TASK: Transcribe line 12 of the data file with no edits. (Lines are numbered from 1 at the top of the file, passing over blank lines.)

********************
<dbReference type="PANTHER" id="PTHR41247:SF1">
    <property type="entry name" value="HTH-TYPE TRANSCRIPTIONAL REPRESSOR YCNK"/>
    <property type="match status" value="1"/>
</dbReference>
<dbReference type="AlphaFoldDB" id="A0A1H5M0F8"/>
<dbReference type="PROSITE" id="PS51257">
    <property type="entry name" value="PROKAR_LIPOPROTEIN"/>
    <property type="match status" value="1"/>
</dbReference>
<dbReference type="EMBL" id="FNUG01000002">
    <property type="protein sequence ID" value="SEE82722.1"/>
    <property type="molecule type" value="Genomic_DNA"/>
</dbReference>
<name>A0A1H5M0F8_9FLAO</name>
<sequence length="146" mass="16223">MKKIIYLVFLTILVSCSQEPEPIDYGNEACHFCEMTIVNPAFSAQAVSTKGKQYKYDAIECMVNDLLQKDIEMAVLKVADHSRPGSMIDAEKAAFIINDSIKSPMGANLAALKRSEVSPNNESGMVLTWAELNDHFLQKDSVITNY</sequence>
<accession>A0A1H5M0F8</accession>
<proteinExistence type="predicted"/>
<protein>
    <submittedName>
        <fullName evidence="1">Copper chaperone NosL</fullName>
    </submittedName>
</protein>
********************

    <property type="molecule type" value="Genomic_DNA"/>